Link to this page: http://www.socialistparty.org.uk/issue/760/16487
Trade Unionist and Socialist Coalition (TUSC)
In local council elections on 2 May 5% of the seats will have a fighting anti-austerity alternative on the ballot paper.
The Trade Unionist and Socialist Coalition (TUSC) is standing 121 candidates, in 20 of the 35 councils with elections this year.
Contrast this with when these seats were previously contested in the four-yearly local elections cycle.
In 2009 a year after the financial crisis broke and when Labour polled just 24% of the vote, there were literally just a handful of candidates presenting a working class alternative to the pro-austerity consensus.
It is mainly county councils up for election in May, overwhelmingly Tory-controlled - though Cumbria has been run by a Labour-Conservative coalition! But these councils administer a range of services - from education, adult social care and youth provision, to libraries, highways and emergency services - covering a population of 24 million, control combined budgets of £43 billion, and employ 750,000 workers (including school staff).
TUSC's platform for these elections (see below) offers a distinct alternative in elections where Labour candidates may try to present themselves as 'anti-cuts'.
TUSC candidates include national executive committee members of the RMT transport workers' union and the PCS civil servants' union and regional and branch officers from both.
There is a Unison health sector group executive member, a Communication Workers Union regional organiser, POA branch officers, and numerous Unite, Unison and National Union of Teachers local union reps.
College students are standing, and an 89-year old National Pensioners Convention activist.
In 2011 TUSC stood in 2% of the seats being contested, in 2012 in 4% of metropolitan council elections.
May's election challenge, in more seats in a different terrain, is another step in TUSC fulfilling its function of being a means for trade unionists, community campaigners and socialists to present a common banner against the establishment parties.
See www.tusc.org.uk for the full list of candidates
All TUSC councillors will:
- Oppose all cuts to council jobs, services, pay and conditions - we reject the claim that 'some cuts' are necessary to our services.
- Support all workers' struggles against cuts, privatisation and the government's policy of making ordinary people pay for the crisis caused by the bankers and the bosses.
- Reject increases in council tax, rent and service charges to compensate for government cuts.
- Defend the national collective bargaining arrangements for council workers.
- Vote against privatisation of council jobs and services, or transfer of council services to 'social enterprises' or 'arms-length' management organisations, which are first steps to privatisation.
- Oppose racism and fascism and stand up for equality for all.
- Use all the powers available to councils - to block cuts to local NHS services, initiate referenda and organise public commissions and consultations - to oppose both cuts and government policies that centrally impose transfer of public services to private bodies.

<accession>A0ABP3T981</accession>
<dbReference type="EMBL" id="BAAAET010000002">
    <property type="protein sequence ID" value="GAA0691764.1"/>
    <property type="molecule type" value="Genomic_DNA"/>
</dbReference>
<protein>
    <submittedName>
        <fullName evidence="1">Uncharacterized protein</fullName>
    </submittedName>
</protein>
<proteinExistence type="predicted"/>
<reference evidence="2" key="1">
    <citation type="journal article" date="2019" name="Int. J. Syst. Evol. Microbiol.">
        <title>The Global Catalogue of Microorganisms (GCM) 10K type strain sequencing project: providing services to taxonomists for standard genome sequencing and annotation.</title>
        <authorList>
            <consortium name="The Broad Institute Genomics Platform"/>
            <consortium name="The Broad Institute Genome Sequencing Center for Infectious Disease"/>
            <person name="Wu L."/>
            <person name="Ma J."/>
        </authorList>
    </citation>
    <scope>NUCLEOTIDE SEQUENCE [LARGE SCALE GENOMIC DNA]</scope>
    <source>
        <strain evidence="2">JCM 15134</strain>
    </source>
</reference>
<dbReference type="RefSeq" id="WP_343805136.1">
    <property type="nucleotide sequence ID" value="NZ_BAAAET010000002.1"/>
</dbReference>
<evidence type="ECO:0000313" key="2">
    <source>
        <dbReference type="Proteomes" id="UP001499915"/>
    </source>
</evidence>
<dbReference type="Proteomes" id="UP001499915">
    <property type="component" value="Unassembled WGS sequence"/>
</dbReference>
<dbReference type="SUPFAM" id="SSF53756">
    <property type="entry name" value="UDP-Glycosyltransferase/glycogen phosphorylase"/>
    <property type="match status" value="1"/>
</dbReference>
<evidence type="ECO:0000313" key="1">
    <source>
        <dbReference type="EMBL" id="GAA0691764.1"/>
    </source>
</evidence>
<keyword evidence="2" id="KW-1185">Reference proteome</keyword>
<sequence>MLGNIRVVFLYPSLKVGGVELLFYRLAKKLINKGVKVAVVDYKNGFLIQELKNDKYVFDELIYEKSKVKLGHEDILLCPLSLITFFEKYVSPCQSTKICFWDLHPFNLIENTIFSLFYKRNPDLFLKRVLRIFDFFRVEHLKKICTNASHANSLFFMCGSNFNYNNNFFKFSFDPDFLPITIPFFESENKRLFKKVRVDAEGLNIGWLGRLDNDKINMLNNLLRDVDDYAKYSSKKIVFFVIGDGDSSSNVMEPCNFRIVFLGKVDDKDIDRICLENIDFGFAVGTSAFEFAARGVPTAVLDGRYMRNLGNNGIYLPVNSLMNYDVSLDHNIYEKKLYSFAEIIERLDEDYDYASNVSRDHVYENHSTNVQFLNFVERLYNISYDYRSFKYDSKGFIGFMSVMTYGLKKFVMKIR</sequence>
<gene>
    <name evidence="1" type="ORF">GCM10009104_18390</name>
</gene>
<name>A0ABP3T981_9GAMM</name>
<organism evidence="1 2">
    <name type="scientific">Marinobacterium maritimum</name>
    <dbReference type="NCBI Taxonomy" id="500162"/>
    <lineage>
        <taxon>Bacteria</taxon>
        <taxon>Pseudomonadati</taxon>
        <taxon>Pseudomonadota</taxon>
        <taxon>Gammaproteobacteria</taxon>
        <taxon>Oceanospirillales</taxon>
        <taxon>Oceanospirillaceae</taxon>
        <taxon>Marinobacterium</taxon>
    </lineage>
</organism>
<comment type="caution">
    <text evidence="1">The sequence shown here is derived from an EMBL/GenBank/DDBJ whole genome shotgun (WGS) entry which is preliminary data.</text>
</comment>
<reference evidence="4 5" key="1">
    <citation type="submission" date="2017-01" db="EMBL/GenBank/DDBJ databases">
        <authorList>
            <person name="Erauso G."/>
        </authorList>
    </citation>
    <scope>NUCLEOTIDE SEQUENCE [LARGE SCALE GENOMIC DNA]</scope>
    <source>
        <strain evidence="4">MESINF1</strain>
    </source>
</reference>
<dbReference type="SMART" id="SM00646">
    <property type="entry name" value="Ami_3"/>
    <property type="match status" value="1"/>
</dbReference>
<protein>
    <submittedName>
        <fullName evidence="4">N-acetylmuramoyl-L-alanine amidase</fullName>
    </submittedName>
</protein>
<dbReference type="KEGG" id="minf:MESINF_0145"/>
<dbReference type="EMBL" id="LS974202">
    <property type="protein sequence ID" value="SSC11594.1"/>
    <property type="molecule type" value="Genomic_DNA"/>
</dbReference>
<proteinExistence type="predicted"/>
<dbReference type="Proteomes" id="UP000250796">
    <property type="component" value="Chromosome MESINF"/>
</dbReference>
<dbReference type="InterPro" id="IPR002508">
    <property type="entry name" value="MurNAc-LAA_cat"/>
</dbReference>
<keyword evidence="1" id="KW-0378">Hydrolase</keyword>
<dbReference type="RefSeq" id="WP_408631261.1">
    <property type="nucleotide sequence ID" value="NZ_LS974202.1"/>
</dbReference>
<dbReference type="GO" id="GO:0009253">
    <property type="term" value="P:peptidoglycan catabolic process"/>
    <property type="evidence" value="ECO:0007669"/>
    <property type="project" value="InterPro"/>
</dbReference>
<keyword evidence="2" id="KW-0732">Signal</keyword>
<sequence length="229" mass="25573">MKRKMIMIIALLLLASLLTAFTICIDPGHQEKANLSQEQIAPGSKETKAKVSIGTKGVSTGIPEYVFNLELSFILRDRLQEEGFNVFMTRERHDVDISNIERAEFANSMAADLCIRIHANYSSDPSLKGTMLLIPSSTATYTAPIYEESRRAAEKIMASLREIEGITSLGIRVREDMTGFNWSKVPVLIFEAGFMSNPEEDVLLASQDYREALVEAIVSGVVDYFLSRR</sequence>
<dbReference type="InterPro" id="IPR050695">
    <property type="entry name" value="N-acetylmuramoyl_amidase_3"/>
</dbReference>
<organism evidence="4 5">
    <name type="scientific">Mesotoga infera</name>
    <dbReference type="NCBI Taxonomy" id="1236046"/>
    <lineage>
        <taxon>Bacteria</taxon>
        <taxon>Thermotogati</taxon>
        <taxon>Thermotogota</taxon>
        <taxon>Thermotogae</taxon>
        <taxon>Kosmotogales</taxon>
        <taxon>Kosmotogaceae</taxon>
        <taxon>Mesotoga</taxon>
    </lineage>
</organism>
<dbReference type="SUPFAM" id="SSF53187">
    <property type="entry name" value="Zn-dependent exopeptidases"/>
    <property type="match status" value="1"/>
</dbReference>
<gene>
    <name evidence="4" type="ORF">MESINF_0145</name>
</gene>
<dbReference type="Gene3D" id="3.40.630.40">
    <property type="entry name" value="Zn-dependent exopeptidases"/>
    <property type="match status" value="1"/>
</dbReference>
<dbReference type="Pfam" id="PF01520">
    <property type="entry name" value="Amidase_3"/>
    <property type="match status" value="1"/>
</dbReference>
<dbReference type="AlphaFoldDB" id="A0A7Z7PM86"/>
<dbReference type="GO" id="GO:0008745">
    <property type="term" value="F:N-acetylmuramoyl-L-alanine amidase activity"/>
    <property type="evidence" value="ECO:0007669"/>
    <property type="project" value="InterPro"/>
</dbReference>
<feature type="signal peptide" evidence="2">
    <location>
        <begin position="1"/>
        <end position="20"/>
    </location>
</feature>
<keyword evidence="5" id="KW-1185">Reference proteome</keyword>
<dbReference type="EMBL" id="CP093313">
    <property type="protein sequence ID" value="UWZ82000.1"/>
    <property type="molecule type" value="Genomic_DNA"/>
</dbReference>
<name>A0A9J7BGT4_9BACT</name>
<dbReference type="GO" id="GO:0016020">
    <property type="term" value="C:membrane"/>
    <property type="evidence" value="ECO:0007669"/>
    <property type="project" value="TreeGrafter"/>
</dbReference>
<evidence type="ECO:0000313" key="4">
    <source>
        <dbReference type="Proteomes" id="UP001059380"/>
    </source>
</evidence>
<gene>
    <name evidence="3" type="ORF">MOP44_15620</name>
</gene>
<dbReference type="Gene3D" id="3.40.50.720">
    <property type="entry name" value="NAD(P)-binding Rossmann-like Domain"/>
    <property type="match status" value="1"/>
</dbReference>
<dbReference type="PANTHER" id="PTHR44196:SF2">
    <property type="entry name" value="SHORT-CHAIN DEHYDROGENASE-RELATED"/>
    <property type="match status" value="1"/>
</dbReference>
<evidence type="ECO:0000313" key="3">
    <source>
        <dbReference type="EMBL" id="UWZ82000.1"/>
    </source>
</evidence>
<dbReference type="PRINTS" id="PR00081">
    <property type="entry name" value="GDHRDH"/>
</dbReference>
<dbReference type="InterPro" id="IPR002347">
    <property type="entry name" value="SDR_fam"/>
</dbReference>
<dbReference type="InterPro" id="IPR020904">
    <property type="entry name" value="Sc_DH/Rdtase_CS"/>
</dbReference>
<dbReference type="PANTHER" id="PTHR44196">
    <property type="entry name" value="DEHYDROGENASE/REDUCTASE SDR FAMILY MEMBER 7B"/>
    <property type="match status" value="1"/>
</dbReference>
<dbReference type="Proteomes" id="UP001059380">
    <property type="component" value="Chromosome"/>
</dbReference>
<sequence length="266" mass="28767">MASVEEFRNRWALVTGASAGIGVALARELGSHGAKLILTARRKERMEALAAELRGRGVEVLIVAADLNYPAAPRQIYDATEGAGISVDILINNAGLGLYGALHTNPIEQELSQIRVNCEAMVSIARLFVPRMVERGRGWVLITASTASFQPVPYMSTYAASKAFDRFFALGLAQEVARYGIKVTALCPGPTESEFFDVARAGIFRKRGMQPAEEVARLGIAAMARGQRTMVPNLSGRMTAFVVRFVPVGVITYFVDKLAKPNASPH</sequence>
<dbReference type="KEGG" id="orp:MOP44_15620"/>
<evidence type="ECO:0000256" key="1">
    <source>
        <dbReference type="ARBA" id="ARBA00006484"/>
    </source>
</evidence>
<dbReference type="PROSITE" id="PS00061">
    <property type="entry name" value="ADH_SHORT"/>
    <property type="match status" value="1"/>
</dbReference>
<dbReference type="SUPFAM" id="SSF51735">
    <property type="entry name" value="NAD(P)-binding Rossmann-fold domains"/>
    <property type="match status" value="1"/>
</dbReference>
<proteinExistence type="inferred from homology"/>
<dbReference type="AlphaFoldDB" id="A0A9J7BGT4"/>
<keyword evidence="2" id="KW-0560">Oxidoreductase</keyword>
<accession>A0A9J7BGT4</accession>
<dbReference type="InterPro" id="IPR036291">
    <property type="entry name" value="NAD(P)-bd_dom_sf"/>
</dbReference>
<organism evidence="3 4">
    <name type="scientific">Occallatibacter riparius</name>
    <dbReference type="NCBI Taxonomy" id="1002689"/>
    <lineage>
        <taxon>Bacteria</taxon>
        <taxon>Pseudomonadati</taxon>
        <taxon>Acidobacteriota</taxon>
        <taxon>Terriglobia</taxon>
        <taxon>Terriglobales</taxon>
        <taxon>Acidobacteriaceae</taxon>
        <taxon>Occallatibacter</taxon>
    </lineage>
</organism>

- Campaign for the introduction of a Living Wage above the minimum wage for all council employees and those working for council contractors.
- Faced with government cuts to council funding, councils should refuse to implement the cuts.
We will support councils which in the first instance use their reserves and borrowing powers to avoid passing them on - while arguing that the best way to mobilise the mass campaign necessary to defeat the cuts is to set a budget that meets the local community's needs. We demand that the government makes up the shortfall.
- Support action against climate change and for a future where sustainability comes before profit.
Third place for TUSC in Knowsley
TUSC candidate Steve Whatham won third place in a Knowsley council byelection on 4 April. Labour held Prescot West seat with 44% of the vote.
The Lib Dems kept their second place position from last May's contest. Steve got 8.5% of the poll, ahead of both Tories and Greens.
In the Merseyside borough of Knowsley all 63 councillors are Labour, but the byelection showed again that the TUSC banner can be picked up by anti-cuts campaigners to mount a credible working class challenge to the pro-austerity consensus.
Labour 441; Lib Dems 403; TUSC 86 (8.5%); Conservative 62; Green 14
'I'd rather stand as a TUSC candidate...'
"I was a Labour councillor on Wyre borough council from 1995-1999. I left Labour in 2002 because of its break with socialism and the trade unions.
Basically since then I have supported union campaigns against cuts as a union activist, a member of the GMB.
I was going to stand as an independent socialist against the cuts, as I have been attacking the cuts in the local paper...
As a trade unionist I fully endorse the platform your candidates are standing on, which is why I would much rather stand as a Trade Unionist and Socialist Coalition candidate. With that in mind I submit this application and ask for you to consider me."
Ray is now TUSC candidate for the Lancashire county council seat of Fleetwood East, with RMT executive member Kevin Morrison standing in nearby Thornton Cleveleys.
TUSC union forum
The TUSC trade union forum met for the first time on 6 April. National or sectional executive level trade unionists were present from the RMT, PCS, NUT, Unison, Unite and the UCU.
RMT executive members Daren Ireland and Sean Hoyle are preparing a report of the meeting. May's TUSC steering committee will discuss the proposals raised, including plans for a campaign on union rights in the run up to the general election.
In The Socialist 10 April 2013:
Socialist Party news and analysis
Socialist Party reports and campaigns
The bedroom tax
International socialist news and analysis
Socialist Party workplace news
Socialist Party review